Results of a survey circulated earlier this year by WADA to anti-doping organizations showed that Code signatories overwhelmingly support the principle of whereabouts and reported successful implementation of the rules. However the survey also indicated that there is still some misunderstanding from a number of anti-doping organizations as to the purpose of whereabouts requirements.
“Whereabouts information is a key element of effective out-of-competition testing programs,” said WADA’s President. “But they must be used by anti-doping organizations to design and implement truly effective testing programs targeting top level athletes, not just to systematically receive information from disproportionately high or low numbers of athletes that they will then not use. The provisional results of the review clearly indicated a need for user-friendly guidelines that can help IFs and NADOs enforce the whereabouts rules. A working group comprised of individuals from various stakeholders will now continue to consult with athletes and Code signatories and will present potential recommendations for practical improvements at the November meetings of WADA’s Executive Committee and Foundation Board.”
Doping Control Responsibilities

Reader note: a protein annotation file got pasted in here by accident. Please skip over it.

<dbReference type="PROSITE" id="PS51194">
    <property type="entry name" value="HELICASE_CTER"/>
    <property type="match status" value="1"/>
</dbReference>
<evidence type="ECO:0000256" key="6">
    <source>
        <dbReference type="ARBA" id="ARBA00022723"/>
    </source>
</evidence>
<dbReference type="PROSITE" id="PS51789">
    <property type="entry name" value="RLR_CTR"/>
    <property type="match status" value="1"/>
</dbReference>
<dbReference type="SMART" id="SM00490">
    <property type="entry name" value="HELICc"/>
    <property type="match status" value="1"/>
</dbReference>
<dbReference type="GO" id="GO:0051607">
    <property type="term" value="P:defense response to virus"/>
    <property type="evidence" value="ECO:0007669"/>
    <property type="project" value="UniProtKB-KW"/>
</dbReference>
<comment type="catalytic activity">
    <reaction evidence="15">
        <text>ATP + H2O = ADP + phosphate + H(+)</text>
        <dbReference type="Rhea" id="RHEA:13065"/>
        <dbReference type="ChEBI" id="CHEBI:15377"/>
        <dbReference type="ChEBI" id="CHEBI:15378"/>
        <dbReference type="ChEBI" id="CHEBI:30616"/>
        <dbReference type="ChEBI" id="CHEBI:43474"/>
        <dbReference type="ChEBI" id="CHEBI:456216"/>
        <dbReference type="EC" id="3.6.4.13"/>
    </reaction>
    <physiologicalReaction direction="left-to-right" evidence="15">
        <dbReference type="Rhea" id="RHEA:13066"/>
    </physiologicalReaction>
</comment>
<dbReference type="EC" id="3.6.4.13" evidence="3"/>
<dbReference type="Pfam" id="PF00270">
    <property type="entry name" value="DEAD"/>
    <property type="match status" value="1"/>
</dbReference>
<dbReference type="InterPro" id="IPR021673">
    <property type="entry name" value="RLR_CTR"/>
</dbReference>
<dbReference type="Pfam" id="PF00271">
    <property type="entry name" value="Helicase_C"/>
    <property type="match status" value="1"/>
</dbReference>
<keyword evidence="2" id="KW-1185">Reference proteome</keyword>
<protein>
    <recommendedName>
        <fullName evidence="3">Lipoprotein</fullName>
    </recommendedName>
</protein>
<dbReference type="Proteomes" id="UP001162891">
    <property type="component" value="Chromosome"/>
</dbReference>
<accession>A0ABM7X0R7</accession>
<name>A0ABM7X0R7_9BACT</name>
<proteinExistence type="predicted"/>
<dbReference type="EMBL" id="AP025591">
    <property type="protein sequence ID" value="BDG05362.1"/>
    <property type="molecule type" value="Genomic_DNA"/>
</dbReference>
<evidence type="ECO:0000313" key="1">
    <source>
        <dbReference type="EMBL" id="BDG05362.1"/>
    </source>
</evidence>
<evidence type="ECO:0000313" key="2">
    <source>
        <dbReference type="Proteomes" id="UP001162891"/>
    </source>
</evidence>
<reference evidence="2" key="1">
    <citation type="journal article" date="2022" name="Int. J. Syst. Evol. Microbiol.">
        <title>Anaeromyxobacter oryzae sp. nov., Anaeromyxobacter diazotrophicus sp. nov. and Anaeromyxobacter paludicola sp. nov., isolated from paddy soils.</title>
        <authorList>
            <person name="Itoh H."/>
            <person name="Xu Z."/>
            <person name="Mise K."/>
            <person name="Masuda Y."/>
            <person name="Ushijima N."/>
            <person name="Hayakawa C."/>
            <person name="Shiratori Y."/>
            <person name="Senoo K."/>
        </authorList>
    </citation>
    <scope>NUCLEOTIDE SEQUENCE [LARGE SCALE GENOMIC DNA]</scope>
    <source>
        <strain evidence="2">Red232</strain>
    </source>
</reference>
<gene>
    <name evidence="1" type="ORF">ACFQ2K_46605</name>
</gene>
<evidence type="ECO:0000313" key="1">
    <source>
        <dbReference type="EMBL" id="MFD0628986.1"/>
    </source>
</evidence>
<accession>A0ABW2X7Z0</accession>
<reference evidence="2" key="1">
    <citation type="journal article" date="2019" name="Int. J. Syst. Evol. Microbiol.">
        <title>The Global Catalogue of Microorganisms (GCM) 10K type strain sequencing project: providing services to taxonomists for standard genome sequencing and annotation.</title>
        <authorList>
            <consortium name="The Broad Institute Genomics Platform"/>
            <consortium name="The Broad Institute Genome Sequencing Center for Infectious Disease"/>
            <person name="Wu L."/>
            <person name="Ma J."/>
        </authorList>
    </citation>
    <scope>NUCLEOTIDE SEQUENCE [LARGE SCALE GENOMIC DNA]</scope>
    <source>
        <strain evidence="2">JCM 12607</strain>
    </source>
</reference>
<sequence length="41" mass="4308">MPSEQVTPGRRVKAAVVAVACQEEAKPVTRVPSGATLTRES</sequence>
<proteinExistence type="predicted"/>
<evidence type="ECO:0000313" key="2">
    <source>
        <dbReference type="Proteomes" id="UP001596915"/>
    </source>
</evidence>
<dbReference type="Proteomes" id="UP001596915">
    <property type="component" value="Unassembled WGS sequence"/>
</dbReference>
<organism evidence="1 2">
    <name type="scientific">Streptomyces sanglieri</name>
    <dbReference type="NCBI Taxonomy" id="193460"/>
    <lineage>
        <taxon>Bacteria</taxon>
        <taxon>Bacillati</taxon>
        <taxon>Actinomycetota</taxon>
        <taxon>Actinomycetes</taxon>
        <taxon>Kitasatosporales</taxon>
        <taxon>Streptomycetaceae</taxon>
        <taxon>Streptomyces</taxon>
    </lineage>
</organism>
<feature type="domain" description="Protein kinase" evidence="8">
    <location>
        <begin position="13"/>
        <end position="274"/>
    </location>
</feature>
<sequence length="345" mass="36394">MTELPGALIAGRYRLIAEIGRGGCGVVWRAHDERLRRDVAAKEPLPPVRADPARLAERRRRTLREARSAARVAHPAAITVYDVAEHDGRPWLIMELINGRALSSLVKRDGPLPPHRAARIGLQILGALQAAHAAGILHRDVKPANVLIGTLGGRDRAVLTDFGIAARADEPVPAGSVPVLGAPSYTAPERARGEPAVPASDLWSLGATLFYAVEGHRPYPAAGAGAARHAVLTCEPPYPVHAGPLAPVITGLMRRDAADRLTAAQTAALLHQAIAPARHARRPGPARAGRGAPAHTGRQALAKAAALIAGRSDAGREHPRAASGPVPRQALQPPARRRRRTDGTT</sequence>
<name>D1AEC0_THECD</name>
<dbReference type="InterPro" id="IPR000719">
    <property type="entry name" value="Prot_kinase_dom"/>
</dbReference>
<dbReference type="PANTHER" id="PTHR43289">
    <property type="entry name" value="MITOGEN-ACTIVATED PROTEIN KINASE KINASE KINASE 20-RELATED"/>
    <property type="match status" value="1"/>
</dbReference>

The Executive Committee approved protocols to further foster cooperation between anti-doping organizations in the doping control process.
Article 15.1 of the Code gives responsibility for testing at international sporting events to the international organization that is the ruling body for the event (e.g., the International Olympic Committee for Olympic Games, International Sports Federations for World Championships), while National Anti-Doping Organizations are responsible for testing at national events. However, the article does provide that anti-doping organizations can request permission to test at an event where they are not the ruling body.
In order to encourage effective cooperation between these various anti-doping organizations, the Executive Committee approved a standardized protocol through which an anti-doping organization can request permission to test. These steps include a request to the ruling body at least 35 days prior to the beginning of the event. In case of refusal or non-response by the ruling body, a request to WADA at least 21 days prior to the event can be made, followed by contact between WADA and the ruling body, and then a final decision by WADA.